07 Nov Day 28: Josue and Amos

“Truly I tell you. Unless you change and become like children, you will never enter the kingdom of heaven.”

Matthew 18:3

Josue and Amos

Having kids with extreme special needs did not seem to be a good idea. We work with many kids who have had violent pasts. They can be “impulsive” (choosing my words carefully). How could we ensure their safety? Nevertheless, Phil found himself in the position of accepting Josue or being held in contempt of the court and going to jail. 
Josue was 12 when he came to us, still in diapers, unable to eat by himself, highly aggressive, and on lots of medications. We told the Children’s Council we were not a good fit for him. After all, we had tough street kids. Their response: Take him or go to jail. He needed a full-time aid, and no extra funds came with him.

There was nothing we could do but figure it out one day at a time. Each house parent took a turn caring for him. In time, we taught him to eat by himself. We weaned him from many of his medications. Soon he was taking care of his basic bathing needs. I couldn’t believe it when Josue’s personality started to shine through. He’s funny and loves to dance—and from my two-left-foot perspective, he’s pretty good. Josue started attending a special school where he learned more executive function skills. 

We learned that his mother, also developmentally delayed, died during childbirth of a younger sibling and Josue had spent most of his young life tied up to a post like a dog because he needed 24-hour supervision and his dad didn’t know how to care for him. Then Amos, his younger brother, even more developmentally delayed, was sent to us. Amos could not talk and he had no self-help skills. Today he eats by himself, communicates his wants, laughs, expresses anger and frustration, and clearly feels safe in his surroundings. He even “sings” or rocks back and forth in time to the music.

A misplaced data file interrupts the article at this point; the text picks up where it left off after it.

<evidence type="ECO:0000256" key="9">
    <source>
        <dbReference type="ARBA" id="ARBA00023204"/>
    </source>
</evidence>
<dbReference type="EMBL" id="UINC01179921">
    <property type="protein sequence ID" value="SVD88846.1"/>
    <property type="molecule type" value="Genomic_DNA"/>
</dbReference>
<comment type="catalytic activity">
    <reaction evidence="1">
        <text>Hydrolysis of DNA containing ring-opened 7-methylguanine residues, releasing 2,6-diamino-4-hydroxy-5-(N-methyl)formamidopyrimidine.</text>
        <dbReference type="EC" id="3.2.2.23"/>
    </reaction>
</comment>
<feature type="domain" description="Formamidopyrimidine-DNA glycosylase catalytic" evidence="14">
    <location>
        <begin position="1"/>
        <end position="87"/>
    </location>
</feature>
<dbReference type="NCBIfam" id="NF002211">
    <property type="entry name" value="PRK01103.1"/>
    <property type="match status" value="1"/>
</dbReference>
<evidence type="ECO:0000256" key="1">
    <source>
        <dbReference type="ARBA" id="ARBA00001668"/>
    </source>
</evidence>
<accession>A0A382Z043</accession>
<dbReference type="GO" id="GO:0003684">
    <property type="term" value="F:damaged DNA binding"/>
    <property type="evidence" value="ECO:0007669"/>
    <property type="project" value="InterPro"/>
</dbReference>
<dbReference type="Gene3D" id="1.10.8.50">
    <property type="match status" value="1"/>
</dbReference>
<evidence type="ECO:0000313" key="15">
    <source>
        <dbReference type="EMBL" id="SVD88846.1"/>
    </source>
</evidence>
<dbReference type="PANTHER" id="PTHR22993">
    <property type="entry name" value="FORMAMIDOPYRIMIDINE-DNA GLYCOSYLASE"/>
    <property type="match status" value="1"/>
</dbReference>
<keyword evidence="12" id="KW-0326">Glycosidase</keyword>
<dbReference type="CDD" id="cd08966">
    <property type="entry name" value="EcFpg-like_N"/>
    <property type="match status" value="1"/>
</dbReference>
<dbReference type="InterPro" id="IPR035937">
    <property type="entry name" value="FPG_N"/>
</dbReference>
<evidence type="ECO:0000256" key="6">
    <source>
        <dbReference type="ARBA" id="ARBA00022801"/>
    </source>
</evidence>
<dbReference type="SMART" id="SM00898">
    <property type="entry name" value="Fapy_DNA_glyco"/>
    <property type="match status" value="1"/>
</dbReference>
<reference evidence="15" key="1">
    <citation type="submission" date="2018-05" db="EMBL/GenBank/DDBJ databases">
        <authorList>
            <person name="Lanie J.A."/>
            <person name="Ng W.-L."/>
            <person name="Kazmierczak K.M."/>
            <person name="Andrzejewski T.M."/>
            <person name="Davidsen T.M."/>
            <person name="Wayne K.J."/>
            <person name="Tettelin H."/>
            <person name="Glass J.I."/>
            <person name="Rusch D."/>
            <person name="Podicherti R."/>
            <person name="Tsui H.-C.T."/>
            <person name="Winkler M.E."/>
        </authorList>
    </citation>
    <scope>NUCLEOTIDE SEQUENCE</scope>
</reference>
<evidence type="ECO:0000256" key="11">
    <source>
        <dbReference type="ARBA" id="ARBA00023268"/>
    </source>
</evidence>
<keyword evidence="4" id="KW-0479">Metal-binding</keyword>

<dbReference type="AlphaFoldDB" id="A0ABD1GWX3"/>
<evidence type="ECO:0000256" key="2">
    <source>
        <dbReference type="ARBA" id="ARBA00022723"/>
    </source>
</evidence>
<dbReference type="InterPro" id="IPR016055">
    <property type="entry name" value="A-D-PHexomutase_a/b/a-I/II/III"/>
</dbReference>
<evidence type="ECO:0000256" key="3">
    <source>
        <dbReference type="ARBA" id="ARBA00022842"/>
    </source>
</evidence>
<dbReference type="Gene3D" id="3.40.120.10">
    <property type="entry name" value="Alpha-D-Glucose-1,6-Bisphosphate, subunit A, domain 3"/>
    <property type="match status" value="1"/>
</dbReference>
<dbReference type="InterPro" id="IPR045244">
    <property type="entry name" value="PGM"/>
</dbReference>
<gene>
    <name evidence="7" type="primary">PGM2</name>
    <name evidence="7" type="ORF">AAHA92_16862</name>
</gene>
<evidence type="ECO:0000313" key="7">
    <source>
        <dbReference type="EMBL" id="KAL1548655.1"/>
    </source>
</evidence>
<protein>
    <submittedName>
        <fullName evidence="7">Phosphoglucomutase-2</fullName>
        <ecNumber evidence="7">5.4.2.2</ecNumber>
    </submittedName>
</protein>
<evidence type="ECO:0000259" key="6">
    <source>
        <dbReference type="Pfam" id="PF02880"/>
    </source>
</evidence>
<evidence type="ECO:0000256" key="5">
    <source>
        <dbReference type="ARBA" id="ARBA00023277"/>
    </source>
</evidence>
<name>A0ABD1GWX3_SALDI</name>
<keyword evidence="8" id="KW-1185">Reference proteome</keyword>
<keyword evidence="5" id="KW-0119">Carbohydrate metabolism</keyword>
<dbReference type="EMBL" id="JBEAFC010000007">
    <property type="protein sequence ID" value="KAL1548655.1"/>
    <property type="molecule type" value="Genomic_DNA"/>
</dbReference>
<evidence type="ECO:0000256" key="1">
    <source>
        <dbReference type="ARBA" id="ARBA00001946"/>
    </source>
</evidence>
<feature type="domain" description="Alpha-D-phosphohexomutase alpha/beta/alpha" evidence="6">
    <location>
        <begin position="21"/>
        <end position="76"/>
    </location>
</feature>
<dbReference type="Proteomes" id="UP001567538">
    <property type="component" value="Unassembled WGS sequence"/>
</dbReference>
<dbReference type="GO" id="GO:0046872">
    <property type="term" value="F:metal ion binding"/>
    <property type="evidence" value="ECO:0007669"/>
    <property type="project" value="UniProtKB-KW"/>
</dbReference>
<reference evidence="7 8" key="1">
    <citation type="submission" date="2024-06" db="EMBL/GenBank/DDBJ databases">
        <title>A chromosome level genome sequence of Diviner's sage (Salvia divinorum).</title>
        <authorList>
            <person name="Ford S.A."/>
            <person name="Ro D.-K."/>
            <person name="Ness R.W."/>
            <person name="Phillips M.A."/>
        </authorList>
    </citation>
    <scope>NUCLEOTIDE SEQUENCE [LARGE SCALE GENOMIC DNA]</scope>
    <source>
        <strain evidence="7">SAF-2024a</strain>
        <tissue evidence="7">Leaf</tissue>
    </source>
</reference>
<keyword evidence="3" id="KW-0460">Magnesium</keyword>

We never dreamed we would be a shelter for developmentally disabled teenagers, but God had a plan. Having the boys as part of our family has brought out the tender, nurturing side of our other young men. They are kind. They are patient. They are furiously protective. If a new kid messes with either Amos or Josue, there are consequences to pay, even when that means the “protector” also has to pay a consequence. Josue and Amos are ministering to our boys in their unique way and touching their hearts with unconditional love. They will be more loving and attentive dads when that time comes because of their relationships with these two brothers. 
Today Josue is technically 21, and he should have been released from our custody when he was 18. Tiago, director of our program in Vitória has personally assumed his legal guardianship so he can stay. Each time he goes to court, he says, “If you can show me that you have a better living situation for him, we will release him.” But so far, there is nothing-not by a long shot.

Today, please pray for our special needs kids. We are not the perfect environment for them, but we do what we can and we are always trying to improve. Pray for the Lord to send us teachers who will help us to learn how to better care for these young guys. We thank God for each of them and the joy they have brought to our lives.